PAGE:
image

    is the aerosols scattering coefficient and is the sea level altitude.

       2.2 The laser force.

    The total radiant force exerted on a flat non-perfectly reflecting surface is given by [9]:

    image

    where,

    image

    where

    image

    is a unit vector directed through the force direction, c is the speed of light and S is the radiation irradiance at the debris surface, η is the radiation incident angle to the debris surface normal, β is the debris surface specularity, ρ' is the debris surface reflectivity, Bf and Bb are the non-Lambartian coefficient of the front and back surfaces of the spacecraft, respectively, α' is the spacecraft absorption coefficient, and εf and εb are the front and back debris surface emissivity, respectively.

    For non-perfectly reflecting surfaces, The force vector,

    image

    , is not directed normal to the surface. But, it inclines by an angle , known as the cone angle, to the incident direction,

    image

    as depicted in figure 1. So, the force components in the incident direction will be:

    image

       2.3 The coordinate systems.

    The geocentric equatorial system is used with the unit vectors;

    image

    directed parallel to the Earth equatorial plane,

    image

    directed in the plane that contains the meridian of the sub-satellite point and

    image

    directed normal to the equatorial plane. As shown in Fig. 1, the incident radiation vector,

    image

    given by:

    image

    where

    image

    is the satellite position vector and

    image

    is the Earth radius vector (station coordinates) . For an oblate Earth, the Earth radius vector is given by [4]:

    image
    image

    where ae is the Earth’s Equatorial radius, f'e is the Earth’s flattening, φg is the geodetic latitude, h is the height above sea level and θ is the sidereal time.

    The satellite position vector,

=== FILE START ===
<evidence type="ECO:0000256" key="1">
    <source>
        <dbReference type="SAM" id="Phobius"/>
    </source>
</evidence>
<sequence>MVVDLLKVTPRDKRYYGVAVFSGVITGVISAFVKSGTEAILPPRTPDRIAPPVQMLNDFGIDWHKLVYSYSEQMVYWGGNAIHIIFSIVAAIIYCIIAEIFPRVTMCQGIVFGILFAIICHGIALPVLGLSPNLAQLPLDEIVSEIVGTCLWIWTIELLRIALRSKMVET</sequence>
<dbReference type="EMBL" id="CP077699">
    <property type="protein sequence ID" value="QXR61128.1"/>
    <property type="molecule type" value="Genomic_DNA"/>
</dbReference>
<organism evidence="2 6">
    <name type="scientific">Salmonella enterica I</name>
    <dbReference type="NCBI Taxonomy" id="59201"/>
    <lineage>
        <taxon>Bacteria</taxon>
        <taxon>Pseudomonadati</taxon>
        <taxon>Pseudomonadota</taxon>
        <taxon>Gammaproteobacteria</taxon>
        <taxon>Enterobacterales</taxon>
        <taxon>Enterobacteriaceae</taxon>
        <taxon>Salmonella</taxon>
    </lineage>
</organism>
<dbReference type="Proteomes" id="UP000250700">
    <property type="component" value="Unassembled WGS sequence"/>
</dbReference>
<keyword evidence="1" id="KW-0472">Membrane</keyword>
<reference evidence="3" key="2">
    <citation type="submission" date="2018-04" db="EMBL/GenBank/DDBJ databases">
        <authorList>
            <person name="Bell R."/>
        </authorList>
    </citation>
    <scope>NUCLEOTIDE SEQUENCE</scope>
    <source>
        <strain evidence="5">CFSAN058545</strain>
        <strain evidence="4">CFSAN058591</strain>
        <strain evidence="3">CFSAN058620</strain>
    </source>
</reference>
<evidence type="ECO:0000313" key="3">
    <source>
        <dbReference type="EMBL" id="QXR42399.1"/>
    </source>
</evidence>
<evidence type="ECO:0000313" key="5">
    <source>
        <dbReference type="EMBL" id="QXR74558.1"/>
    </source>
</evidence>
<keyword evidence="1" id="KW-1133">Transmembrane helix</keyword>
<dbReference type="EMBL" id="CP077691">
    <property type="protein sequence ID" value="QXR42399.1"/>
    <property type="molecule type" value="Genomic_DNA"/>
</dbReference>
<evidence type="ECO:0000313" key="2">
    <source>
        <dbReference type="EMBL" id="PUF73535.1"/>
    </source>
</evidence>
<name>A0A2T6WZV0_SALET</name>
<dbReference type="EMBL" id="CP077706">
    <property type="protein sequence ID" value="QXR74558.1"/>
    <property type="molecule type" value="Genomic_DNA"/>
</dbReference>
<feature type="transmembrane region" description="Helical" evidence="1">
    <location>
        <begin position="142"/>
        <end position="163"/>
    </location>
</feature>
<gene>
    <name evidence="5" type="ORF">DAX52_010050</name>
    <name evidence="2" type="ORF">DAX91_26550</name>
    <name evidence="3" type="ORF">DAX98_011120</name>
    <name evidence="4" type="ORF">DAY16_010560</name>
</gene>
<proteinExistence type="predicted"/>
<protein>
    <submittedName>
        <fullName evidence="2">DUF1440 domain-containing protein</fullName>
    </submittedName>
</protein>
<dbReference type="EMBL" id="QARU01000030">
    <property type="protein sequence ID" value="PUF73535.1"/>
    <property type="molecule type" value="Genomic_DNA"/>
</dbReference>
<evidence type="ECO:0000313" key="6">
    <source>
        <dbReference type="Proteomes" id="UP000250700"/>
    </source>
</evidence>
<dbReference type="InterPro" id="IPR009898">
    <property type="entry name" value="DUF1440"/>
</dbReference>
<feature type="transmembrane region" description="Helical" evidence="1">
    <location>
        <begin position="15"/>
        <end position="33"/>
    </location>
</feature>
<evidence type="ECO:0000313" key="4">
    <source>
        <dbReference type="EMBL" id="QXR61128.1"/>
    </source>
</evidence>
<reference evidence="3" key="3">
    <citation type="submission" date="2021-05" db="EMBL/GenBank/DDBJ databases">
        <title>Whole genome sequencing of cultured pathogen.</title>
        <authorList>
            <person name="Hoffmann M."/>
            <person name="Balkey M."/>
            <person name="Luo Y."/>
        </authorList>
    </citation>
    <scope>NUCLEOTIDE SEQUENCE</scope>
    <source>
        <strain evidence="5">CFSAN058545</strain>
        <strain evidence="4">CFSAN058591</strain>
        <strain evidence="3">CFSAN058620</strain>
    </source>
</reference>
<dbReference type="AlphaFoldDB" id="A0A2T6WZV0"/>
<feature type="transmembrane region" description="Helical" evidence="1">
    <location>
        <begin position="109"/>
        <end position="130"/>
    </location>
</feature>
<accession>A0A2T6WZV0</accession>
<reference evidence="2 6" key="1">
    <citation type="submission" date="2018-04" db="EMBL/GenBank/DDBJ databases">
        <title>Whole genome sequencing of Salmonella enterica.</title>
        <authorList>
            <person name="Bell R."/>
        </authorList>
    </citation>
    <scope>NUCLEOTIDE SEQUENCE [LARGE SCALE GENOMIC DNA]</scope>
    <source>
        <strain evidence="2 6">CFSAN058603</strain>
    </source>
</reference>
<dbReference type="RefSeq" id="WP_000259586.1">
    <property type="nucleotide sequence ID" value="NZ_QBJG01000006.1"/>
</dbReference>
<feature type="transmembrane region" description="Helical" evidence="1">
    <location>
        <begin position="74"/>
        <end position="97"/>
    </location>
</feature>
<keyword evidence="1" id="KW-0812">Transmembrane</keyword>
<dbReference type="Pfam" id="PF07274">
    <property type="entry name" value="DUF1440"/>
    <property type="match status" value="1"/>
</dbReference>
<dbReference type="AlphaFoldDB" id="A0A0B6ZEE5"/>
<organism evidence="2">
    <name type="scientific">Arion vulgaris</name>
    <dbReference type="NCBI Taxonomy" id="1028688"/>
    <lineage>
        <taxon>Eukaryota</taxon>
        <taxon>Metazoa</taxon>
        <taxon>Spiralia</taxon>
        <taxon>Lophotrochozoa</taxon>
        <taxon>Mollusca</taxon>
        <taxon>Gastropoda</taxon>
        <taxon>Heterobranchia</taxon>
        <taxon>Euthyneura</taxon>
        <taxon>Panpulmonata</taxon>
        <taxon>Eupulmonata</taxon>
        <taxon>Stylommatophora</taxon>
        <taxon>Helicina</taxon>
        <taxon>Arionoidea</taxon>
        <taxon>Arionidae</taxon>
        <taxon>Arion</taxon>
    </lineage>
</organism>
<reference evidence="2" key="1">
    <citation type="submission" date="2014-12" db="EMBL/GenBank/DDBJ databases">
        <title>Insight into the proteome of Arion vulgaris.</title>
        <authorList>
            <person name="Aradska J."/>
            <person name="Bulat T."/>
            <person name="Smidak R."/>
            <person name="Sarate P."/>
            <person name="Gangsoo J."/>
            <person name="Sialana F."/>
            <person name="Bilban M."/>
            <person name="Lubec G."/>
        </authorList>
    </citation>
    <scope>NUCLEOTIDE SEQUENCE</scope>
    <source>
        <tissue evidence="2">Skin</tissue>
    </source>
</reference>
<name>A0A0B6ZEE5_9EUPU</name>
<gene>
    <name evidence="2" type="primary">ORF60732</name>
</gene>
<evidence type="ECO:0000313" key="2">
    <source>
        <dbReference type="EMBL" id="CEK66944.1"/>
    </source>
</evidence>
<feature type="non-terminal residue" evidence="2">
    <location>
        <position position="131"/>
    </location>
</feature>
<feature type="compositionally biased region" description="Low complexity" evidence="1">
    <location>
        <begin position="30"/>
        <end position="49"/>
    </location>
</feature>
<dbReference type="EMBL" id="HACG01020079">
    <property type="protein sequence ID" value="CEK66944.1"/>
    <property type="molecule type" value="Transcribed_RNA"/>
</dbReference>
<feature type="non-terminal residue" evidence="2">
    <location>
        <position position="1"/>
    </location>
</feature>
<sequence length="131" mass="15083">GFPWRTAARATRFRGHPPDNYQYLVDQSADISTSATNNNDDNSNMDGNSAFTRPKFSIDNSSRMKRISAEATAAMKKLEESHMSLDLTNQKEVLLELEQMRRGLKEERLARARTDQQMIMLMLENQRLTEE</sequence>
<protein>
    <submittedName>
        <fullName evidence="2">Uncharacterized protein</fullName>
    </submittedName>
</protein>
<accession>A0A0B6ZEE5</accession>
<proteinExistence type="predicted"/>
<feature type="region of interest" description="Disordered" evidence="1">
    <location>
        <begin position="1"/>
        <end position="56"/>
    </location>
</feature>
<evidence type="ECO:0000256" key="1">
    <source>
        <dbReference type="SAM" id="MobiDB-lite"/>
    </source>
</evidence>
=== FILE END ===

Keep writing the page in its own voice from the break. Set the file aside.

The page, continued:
image

    in the geocentric coordinate system, is given by [4]:

    image

    with

    image

    where Ω is the longitude of the ascending node, ω is the argument of perigee, v is the true anomaly, i the inclination, a is the semi-major axis and e is the eccentricity. Using the geocentric coordinate system, the incident radiation vector is:

    image

    with

    image
    image
    image

       2.4 The Laser Torque

    The radiation torque,

    image

    acting on a spacecraft is given by

    the general expression [1], [14] and [15]:

    image

    where

    image

    is the vector from the spacecraft'scenter of mass to the element of the satellite projected area dA. The geocentric components of laser torque,

    image

    acting on a spacecraft is given by:

    image
    image
    image

    For a high laser repetition rate, many laser shots fire toward the satellite over an interval of time each one of intensity S. Consequently, the laser force can be considered as a continuous function. Thus, the total laser torque over an interval of time, I=t1-t0, can be written as:

    image

    where t0 is the time of the starting laser firing and t1 is the time of its stopping.

    In order to evaluate the previous integrals, the vector

    image

    must be determined. So, satellite geometry must be considered. In the next sections, three particular cases; circular cylindrical satellite, spherical satellite and satellite of complex shape will be studied.

       2.5 Laser Torque Applied on Circular Cylindrical Satellite.

    The position vector of the surface elements can be expressed in terms of a coordinate system with unit vectors

    image

    where its origin

    image

    is at the geometric center of the satellite, as follows:

    image

    where p is the radius of the circular base and ? is the azimuthal angle. The position vector,

    image

    can be transformed into the following geocentric coordinate:

    image

    with

    image
    image
    image

    The illuminated surfaces of the cylinder satellite are a circular flat surface of radius ρ and an area A1 = πρ2 in addition to a portion σ of the cylinder side of height H approximated and an area, A2 = 2σπρH, as in fig. 2.

    Substituting into eqs. (14-16) and integrating over the areas A1 and A2, laser torque applied on a cylindrical satellite is obtained.

       2.6 Laser Torque Applied on Spherical Satellite.

    The position vector of the surface elements can be expressed in terms of a coordinate system with unit vectors

    image

    where its origin

    image

    is at the geometric center of the satellite, as follows:

    image

    where ρ is the radius of the sphere, ? is the polar angle and ? is the azimuthal angle. The position vector,

    image

    can be transformed into the following geocentric coordinate:

    image

    with

    image
    image
    image

    The illuminated surfaces of the spherical satellite can be considered as a hemisphere with an area A = 2πρ2, as shown in fig. 3.

    Substituting into eqs. (14-16) and integrating over the area A, the laser torque applied on a spherical satellite is obtained.